One way a user may access the derived annotations for a gene or set of genes is using the Human-Mouse: Disease Connection (HMDC, www.diseasemodels.org, Fig. 3). In the HMDC, searches for mouse data are restricted to only the derived gene-to-phenotype and gene-to-disease annotations. In the results, users may also access the set of genotype annotations used to generate the gene annotations, but multi-genic genotypes are excluded from the display. In MGI, the display of a mouse gene on a disease detail page is based both on the derived gene-to-disease annotations and on orthology relationships to known human disease genes. A gene that has both a derived gene-to-disease annotation and is orthologous to a known human disease gene is displayed in the human and mouse section of the page. Those without an orthology relationship but with a derived annotation are shown in the mouse only section. A similar division is made on the all models page for a disease, with multi-genic models that have neither gene orthologs nor derived annotations shown in the additional complex models section. The derived gene annotations are also incorporated into the updated design of the MGI gene detail page. With this modification, users see a summary graphic of the types of phenotypes caused by mutations in the gene (Fig. 4). On both the gene detail page and in the HMDC, gene level annotations are shown at the MP system level. Users may click through to see the detailed MP terms and associated allele pairs. This avoids the problem of displaying conflicting phenotypes (i.e., increased vs decreased body weight) at the gene level. From both locations users can access details and references to follow up on annotations of interest.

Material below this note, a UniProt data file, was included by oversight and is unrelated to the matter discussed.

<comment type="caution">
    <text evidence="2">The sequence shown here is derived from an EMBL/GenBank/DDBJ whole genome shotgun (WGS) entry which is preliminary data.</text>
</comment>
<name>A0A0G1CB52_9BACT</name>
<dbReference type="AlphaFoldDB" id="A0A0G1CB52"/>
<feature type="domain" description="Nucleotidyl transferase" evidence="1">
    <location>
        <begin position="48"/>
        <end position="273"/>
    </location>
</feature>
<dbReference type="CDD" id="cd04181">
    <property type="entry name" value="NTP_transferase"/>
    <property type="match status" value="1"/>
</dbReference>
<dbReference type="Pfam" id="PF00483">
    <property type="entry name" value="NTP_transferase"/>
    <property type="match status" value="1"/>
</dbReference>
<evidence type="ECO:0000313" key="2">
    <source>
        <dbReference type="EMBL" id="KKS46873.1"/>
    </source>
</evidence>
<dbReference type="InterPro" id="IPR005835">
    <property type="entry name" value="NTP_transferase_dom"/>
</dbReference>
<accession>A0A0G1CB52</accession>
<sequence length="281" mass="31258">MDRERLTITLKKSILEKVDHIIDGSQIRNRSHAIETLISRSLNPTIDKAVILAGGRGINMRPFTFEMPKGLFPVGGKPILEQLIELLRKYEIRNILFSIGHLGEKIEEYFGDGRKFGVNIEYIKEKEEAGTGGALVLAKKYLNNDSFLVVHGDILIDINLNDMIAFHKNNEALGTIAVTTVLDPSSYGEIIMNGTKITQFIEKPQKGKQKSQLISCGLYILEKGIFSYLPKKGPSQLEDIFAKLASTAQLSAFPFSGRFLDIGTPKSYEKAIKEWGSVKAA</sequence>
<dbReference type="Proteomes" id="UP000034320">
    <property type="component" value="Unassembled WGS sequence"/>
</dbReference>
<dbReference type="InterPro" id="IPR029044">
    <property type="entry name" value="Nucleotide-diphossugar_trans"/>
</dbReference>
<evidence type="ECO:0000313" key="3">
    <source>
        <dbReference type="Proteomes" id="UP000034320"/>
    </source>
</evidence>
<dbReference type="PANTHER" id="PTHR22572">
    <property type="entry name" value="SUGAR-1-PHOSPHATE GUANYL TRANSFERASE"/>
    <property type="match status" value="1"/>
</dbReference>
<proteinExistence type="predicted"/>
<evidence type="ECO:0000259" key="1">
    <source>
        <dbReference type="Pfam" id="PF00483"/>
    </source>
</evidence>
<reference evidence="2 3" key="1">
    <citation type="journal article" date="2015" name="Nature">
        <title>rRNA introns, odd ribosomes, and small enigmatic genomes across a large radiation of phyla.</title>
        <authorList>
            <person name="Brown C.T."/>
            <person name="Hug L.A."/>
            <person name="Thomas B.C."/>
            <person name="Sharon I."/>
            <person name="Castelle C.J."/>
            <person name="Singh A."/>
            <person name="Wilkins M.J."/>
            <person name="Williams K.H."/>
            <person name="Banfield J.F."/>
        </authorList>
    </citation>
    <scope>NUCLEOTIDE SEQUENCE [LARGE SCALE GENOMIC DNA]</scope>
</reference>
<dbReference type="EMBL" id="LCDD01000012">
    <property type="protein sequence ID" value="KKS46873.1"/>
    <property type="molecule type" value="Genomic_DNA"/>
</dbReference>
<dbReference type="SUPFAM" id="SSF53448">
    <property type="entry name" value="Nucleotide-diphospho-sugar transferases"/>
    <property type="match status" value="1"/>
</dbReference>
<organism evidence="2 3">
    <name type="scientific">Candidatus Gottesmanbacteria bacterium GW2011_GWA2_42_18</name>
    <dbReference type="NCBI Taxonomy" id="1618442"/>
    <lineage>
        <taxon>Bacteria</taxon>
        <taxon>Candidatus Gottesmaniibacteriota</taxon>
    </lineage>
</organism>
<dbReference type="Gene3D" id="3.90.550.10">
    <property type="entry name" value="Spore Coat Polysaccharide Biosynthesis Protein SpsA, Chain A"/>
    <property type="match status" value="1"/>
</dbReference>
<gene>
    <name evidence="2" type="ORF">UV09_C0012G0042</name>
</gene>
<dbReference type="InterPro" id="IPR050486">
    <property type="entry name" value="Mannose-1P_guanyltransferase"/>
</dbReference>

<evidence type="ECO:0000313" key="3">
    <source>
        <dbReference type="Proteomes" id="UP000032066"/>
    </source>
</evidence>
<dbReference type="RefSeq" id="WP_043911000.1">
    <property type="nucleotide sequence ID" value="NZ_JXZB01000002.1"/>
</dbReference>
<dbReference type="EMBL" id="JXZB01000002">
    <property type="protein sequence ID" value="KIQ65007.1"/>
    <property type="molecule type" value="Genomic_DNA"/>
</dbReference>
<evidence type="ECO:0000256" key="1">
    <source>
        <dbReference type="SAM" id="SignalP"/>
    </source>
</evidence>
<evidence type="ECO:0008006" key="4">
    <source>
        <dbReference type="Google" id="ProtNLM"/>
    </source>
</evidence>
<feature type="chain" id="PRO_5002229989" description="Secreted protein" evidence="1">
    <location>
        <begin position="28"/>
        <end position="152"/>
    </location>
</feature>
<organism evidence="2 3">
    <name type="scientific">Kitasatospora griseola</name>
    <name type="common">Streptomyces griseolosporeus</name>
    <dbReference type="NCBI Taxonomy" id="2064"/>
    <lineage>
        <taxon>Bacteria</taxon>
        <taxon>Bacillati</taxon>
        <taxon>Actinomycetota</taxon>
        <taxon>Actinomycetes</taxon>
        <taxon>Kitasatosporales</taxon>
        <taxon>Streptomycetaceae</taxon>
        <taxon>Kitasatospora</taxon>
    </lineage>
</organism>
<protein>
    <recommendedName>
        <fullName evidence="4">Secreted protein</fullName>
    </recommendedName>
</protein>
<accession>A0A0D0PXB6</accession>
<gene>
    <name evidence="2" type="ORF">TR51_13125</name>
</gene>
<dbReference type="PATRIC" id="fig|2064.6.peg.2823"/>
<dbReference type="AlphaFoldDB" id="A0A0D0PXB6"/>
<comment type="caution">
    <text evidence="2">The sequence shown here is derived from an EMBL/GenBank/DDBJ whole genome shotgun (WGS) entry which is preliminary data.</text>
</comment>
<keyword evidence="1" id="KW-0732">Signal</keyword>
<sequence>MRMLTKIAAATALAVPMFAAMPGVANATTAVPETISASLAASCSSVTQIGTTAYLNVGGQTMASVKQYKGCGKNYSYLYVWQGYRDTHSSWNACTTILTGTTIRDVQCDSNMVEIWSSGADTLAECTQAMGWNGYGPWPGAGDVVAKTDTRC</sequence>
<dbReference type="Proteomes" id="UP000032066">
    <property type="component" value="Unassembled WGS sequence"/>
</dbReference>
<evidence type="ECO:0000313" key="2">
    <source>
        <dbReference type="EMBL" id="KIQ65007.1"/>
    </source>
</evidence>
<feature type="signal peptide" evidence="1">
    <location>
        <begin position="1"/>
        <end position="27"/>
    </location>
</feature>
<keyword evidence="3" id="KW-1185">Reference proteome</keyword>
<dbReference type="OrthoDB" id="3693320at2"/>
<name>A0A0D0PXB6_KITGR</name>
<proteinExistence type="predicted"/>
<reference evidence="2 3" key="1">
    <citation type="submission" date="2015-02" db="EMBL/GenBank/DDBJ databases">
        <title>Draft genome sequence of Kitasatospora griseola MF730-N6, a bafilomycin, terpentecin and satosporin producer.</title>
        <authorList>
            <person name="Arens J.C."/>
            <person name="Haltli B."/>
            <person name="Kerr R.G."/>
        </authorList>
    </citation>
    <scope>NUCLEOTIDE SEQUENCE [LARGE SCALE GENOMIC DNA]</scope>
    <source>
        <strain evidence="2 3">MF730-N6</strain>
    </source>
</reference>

The Genes & Markers Query Form uses the derived annotations when a user searches by phenotype or disease to determine the set of genes and markers returned. The Batch Query tool uses the derived annotations to determine the set of phenotype terms returned for a gene. In this case, unlike in the HMDC, the details link includes both the genotypes used to derive the annotations and complex genotypes annotated to the same term or to a subclass of that term. The Gene Expression Database (GXD) Query Form uses the derived annotations to define a set of genes associated with a phenotype or disease. Users can then retrieve expression data for the genes in the set. MGI FTP reports for gene-to-phenotype and gene-to-disease associations (HMD_HumanPhenotype.rpt and MGI_OMIM.rpt) include only the derived annotations. Finally, MouseMine (www.mousemine.org ) makes use of the same set of rules and allows users to trace back to the alleles and genotypes underlying the derived annotation set. The connection to the source alleles allows users to filter the phenotypes based on allele attributes to find, for example, phenotypes for a gene caused by null mutations.